Not just against the ideological incursions of capital, of course, which is just one side of what is a social relationship, but in light of the actual movement of the proletariat. Thus the Paris Commune - "the real movement which is worth more than a hundred programmes" - enabled Marxism to become more precise: the proletariat couldn't just take hold of the bourgeois state and use it for its own ends: in fact it was obliged to confront, to smash that state in order to assure its domination over society and effect a social transformation.
Here, in the Commune, despite its limitations in duration, extent and in the material conditions under which it arose, was posed and answered an eminently practical, political question: what is the process through which the proletariat must pass in order to transform its own conditions and those of humanity? The answer was that there is no avoiding a centralised, armed conflict with and against the ruling class's state.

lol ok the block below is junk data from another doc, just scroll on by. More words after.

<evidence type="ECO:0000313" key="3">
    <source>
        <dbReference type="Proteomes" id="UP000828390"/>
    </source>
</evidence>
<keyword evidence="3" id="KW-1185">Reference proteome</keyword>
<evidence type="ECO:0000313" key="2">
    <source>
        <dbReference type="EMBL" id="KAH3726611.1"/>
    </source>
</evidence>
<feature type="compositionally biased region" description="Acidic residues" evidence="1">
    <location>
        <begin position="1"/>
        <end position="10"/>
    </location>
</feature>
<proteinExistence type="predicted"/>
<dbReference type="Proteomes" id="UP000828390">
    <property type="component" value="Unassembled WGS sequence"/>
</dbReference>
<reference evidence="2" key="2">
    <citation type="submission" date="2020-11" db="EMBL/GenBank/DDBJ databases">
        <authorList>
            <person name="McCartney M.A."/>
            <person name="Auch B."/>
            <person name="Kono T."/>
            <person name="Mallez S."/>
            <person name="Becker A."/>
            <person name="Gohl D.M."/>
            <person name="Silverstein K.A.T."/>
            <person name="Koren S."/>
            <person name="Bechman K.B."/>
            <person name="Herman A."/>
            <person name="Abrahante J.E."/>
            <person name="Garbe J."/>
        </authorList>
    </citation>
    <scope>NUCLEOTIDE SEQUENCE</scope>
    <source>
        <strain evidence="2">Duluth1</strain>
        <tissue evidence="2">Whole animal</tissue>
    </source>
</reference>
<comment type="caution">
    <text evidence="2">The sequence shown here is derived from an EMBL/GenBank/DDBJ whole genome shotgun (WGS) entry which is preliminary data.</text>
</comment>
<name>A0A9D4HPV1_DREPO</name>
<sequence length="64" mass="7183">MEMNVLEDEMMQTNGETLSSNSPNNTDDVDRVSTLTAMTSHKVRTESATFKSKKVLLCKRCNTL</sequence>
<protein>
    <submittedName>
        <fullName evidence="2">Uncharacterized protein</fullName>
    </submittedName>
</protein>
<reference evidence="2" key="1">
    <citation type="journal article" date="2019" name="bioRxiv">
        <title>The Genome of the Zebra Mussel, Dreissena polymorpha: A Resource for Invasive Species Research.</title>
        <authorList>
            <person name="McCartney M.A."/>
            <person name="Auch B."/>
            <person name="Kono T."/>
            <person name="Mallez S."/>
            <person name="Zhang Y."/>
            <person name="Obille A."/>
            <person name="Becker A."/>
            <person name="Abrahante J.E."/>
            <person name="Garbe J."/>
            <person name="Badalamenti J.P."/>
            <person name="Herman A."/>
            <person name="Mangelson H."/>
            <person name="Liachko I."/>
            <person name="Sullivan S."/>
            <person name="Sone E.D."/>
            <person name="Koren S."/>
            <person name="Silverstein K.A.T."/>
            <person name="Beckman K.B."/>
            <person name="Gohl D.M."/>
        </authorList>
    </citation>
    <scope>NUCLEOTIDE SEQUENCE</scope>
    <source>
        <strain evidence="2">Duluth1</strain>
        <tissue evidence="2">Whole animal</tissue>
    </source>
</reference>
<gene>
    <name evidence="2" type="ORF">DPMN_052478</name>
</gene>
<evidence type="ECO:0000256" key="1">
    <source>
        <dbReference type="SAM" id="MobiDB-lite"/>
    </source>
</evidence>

Many more lessons, in embryo, too: concerning the revolutionary 'semi'- state that replaces the bourgeois state: not an end in itself, or even a direct expression of the proletariat, but one over which the proletariat will still have to retain its autonomous, political control, concerning which it would have to lop off its most pernicious expressions. Hence the mass elected and revocable delegates, mandated to carry out specific tasks, as opposed to the former bureaucratic elite answerable only to the national capital's needs. This question would be further clarified in the aftermath of the Russian Revolution.